Hurricane Frances could destroy space shuttles

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enderw

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http://www.newscientist.com/news/news.jsp?id=ns99996354<br /><br />Hurricane Frances could destroy space shuttles <br /> <br /> <br />11:13 03 September 04 <br /> <br />NewScientist.com news service <br /> <br />Hurricane Frances, predicted to hit land 100 kilometres (62 miles) south of NASA's Kennedy Space Center in Florida, could cause catastrophic damage to the space shuttles and spacecraft stored there, meteorologists predict. The cyclone has also prompted a massive evacuation of areas in its path.<br /><br />At 0500 EST on Friday, the cyclone was passing over Eleuthera Island in the Bahamas and was travelling towards Florida at 15 km per hour (9 mph). It remains on an apparent collision course with Fort Pierce on Florida's east coast 460 km (285 miles) away and is expected to strike land after 2000 EST on Saturday.<br /><br />Frances eased a little during Thursday night, dropping from a category four to a strong category three hurricane. Its maximum sustained winds are still raging at 195 km per hour (120 mph). But forecasters at the US National Weather Service say that "some fluctuations in intensity are possible during the next 24 hours".<br /><br />If Hurricane Frances hits Florida as a category four, it would mark the first time on record that two category four storms have hit the US in the same year. Hurricane Charley slammed into the Florida’s west coast on 13 August 2004.<br /><br />But Frances is twice as large in area as Charley, and its hurricane-force winds extend 140 km (85 miles) from its centre. Tropical storm-force winds stretch 295 km (185 miles) from the hurricane's eye.<br /><br /><br />Torrential rain <br /><br /><br />That means Frances could still wreak havoc on the space center even though it is not predicted to pass directly overhead. The cyclone is expected to produce gusts of wind upwards of 240 km per hour and as much as 50 centimetres (20 inches) of rain in places.<br /><</safety_wrapper>
 
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CalliArcale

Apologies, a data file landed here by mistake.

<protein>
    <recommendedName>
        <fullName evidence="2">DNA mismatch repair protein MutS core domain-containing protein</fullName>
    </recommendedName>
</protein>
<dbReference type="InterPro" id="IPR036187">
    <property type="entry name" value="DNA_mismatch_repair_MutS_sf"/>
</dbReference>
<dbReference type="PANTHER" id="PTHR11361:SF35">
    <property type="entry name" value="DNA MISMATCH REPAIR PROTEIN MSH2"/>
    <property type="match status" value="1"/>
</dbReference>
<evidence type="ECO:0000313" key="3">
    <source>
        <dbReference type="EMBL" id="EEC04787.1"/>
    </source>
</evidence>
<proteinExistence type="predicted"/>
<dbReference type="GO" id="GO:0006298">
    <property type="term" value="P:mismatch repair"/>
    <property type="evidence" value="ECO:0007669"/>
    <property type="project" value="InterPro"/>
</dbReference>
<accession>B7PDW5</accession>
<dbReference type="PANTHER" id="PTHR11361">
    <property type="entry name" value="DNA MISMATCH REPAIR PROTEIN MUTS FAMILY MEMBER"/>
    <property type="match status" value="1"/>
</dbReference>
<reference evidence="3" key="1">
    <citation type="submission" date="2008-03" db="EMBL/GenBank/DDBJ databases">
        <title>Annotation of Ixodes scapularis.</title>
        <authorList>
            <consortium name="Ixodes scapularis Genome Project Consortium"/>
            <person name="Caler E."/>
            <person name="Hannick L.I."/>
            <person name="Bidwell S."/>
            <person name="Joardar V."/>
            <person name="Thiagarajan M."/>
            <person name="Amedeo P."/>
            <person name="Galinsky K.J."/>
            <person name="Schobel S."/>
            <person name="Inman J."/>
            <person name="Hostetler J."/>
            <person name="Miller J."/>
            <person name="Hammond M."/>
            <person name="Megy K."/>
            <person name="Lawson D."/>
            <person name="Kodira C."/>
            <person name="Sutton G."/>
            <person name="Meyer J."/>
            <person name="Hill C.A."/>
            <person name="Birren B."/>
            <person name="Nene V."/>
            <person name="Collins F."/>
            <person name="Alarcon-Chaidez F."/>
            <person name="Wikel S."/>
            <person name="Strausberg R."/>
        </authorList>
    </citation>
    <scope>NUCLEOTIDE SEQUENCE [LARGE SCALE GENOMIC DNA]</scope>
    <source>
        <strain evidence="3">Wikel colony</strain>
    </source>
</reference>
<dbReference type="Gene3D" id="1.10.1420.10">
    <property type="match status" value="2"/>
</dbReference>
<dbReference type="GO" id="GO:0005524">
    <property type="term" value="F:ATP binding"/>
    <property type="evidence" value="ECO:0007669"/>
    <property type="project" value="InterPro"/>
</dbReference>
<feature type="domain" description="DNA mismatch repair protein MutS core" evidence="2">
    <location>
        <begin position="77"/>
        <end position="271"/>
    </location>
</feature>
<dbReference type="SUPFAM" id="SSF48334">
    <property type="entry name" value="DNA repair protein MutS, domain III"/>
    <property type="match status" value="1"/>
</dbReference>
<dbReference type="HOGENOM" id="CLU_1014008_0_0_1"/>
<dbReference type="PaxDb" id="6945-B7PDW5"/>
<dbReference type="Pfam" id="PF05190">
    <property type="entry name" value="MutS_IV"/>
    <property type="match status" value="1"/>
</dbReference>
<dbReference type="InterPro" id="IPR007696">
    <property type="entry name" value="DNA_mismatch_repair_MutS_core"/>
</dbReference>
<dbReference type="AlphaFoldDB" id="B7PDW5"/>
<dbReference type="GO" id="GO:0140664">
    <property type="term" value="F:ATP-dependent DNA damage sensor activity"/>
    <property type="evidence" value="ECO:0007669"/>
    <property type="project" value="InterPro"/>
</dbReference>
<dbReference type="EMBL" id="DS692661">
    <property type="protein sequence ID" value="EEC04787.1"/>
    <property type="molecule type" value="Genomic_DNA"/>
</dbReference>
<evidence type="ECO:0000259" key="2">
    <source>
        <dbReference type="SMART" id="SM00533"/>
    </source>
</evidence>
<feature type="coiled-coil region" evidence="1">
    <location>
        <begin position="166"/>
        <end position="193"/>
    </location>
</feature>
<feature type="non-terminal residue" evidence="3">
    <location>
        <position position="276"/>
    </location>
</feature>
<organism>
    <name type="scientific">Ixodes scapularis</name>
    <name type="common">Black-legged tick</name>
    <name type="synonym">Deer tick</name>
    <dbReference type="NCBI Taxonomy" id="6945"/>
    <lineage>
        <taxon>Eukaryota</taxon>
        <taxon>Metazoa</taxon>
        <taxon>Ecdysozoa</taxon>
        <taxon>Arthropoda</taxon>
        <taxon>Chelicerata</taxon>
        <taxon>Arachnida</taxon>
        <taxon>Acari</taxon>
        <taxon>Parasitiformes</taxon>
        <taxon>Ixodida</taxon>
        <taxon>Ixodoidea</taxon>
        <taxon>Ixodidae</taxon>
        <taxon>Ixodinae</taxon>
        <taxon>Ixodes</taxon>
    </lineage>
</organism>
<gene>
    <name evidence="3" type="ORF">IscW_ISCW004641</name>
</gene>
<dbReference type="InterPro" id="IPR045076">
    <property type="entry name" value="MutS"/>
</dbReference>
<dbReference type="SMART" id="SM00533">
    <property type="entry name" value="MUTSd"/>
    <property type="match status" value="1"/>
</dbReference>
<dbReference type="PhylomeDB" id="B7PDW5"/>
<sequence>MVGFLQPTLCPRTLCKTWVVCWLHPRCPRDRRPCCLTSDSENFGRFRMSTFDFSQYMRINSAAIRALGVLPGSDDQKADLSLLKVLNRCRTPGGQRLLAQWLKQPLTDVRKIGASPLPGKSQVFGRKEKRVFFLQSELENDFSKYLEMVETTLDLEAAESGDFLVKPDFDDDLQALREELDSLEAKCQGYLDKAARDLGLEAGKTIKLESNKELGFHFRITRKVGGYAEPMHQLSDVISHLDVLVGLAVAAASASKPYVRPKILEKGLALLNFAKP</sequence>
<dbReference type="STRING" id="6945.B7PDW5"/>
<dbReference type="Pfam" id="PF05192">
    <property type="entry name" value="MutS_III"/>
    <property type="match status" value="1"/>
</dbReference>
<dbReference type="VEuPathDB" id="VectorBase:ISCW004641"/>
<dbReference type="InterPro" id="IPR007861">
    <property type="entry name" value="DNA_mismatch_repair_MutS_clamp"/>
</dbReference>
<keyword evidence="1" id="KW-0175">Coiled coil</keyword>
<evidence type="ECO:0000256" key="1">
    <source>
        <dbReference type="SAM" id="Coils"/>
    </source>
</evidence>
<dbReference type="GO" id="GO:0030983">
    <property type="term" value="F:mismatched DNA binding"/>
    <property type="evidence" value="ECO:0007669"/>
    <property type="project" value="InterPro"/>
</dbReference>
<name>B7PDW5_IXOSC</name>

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It looks like the eye will pass south of the Cape, not directly over it, and Frances seems to be losing some energy. Last I heard, it was down to a Cat 3. That's not all good news -- apparently it's worse to be north of the eye of an North Atlantic hurricane than south of it, because you have to cope with not only the wind but also its forward motion. Also, Frances is moving slowly, which means the damaging winds and huge amounts of rain will hit one area longer. And a Cat 3 is still above what the OPF is rated to handle.<br /><br />We're all gonna have to cross our fingers for a few days.....<br /><br />I hadn't even thought about the other hardware there, apart from the two Deltas on the pads. Swift is supposed to help answer the mysteries of gamma ray bursts, and there's a bunch of ISS hardware sitting at KSC waiting for delivery to the station. Tons of stuff that we can't afford to lose.<br /><br />NASA and its contractors have done all they can to secure the facilities. Now we just have to hope it's enough. <div class="Discussion_UserSignature"> <p> </p><p><font color="#666699"><em>"People assume that time is a strict progression of cause to effect, but actually from a non-linear, non-subjective viewpoint it's more like a big ball of wibbly wobbly . . . timey wimey . . . stuff."</em>  -- The Tenth Doctor, "Blink"</font></p> </div>